• Lady Slipper Orchids by Ann Love, one of 48 works of botanical art on display now at the Canadian Museum of Nature in Ottawa. Lady slipper orchids are a native perennial wildflower found across Canada.

    Lady Slipper Orchids by Ann Love, one of 48 works of botanical art on display now at the Canadian Museum of Nature in Ottawa. Lady slipper orchids are a native perennial wildflower found across Canada. (Image courtesy the artist, Canadian Museum of Nature)

The tulips aren’t the only things in bloom in Ottawa right now.

Art of the Plant, a new exhibition on now at the Canadian Museum of Nature, aims to connect visitors to the beauty and intricacy of the plant world, not through cutting-edge displays but through the time-honoured tradition of botanical art.

The exhibition features 48 drawings and paintings of native Canadian plants by contemporary botanical artists from across the country. Canada is one of 25 countries mounting national exhibitions this month in a global celebration of botanical art led by the American Society of Botanical Artists.

Used from ancient times to document the medicinal uses of plants and then later by Carl Linnaeus and his contemporaries to catalogue the world’s plant species, botanical art today presents both artist and viewer with an opportunity to pause and admire nature’s diversity.

“Botanical art brings the wonder of the everyday into our lives," says Kerri Weller, exhibition chair for Art of the Plant and a teacher of botanical art in Ottawa. “It makes us slow down, focus, observe carefully and calmly … and gives us every incentive to protect the world we live in.”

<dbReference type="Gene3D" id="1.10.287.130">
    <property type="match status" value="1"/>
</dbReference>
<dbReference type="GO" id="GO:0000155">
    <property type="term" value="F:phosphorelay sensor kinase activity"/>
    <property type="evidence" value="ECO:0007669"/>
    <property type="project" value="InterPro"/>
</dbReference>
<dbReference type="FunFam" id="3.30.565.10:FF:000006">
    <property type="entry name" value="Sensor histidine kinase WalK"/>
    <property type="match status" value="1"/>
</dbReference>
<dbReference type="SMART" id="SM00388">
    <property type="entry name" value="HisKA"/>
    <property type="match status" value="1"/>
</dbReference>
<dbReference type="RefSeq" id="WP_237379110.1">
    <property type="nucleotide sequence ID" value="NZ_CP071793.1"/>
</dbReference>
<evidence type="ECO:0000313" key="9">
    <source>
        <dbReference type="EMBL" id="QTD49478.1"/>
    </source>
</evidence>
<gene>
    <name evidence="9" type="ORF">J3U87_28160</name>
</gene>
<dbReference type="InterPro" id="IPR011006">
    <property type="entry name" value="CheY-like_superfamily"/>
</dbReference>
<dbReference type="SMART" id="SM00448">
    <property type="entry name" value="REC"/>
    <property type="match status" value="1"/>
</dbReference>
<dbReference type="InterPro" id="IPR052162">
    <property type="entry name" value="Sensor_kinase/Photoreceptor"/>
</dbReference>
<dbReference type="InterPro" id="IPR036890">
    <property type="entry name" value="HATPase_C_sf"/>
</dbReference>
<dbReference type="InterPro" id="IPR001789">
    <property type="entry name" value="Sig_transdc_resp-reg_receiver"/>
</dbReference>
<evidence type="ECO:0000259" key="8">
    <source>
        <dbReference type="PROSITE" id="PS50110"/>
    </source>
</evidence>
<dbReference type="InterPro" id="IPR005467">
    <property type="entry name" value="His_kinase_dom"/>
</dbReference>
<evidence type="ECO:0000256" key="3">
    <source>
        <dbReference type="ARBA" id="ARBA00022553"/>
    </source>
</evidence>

While there are many ways to artistically portray a flower, botanical art is distinguished by its intent, which is to depict the plant in a way that is both aesthetically pleasing and scientifically accurate. Of the 48 works featured in Art of the Plant, 26 were selected by a jury that included museum botanists; the others are invitational submissions by artists who have been recognized by the prestigious Hunt Institute for Botanical Documentation at Carnegie Mellon University in Pittsburgh, Pa.

The plants portrayed run the gamut from wildflowers to trees to lichens. Some, such as narrow-leaved cottongrass, are found in every province in territory; others have a very limited range in Canada, such as the Garry oak, which is found only in extreme southwestern British Columbia. Many are thriving, but others are at risk, including the boreal felt lichen, which was once found across Atlantic Canada but is declining in Newfoundland and Nova Scotia and has disappeared altogether from New Brunswick.

Educating the public about global plant biodiversity and the importance of conservation is a major goal of Art of the Plant and the Botanical Art Worldwide Project. But for the artists, drawing from life also provides a respite from the frantic pace of modern life.

“I like the way that you really immerse yourself in nature, and you actually become part of the environment you’re in,” says Kristin Rothschild, an Ottawa-based artist with work exhibited in Art of the Plant. “The hummingbirds come on their regular visits and you realize there’s a rhythm and a pattern to things.”

“You get drawn into looking,” adds Rosalind Allchin, another Ottawa artist who began taking botanical art classes with Weller seven years ago. “Before I started painting, I would just walk past things and think ‘Oh, that’s pretty’ or snap a photo and move on, but painting is focusing; it’s calming.”

During the run of the exhibition, the museum will host several botanical drawing workshops for seniors, as well as talks and tours, and on May 22, the International Day of Biological Diversity, a slideshow will be unveiled in the exhibition space featuring 900 artworks from the Botanical Art Worldwide Project.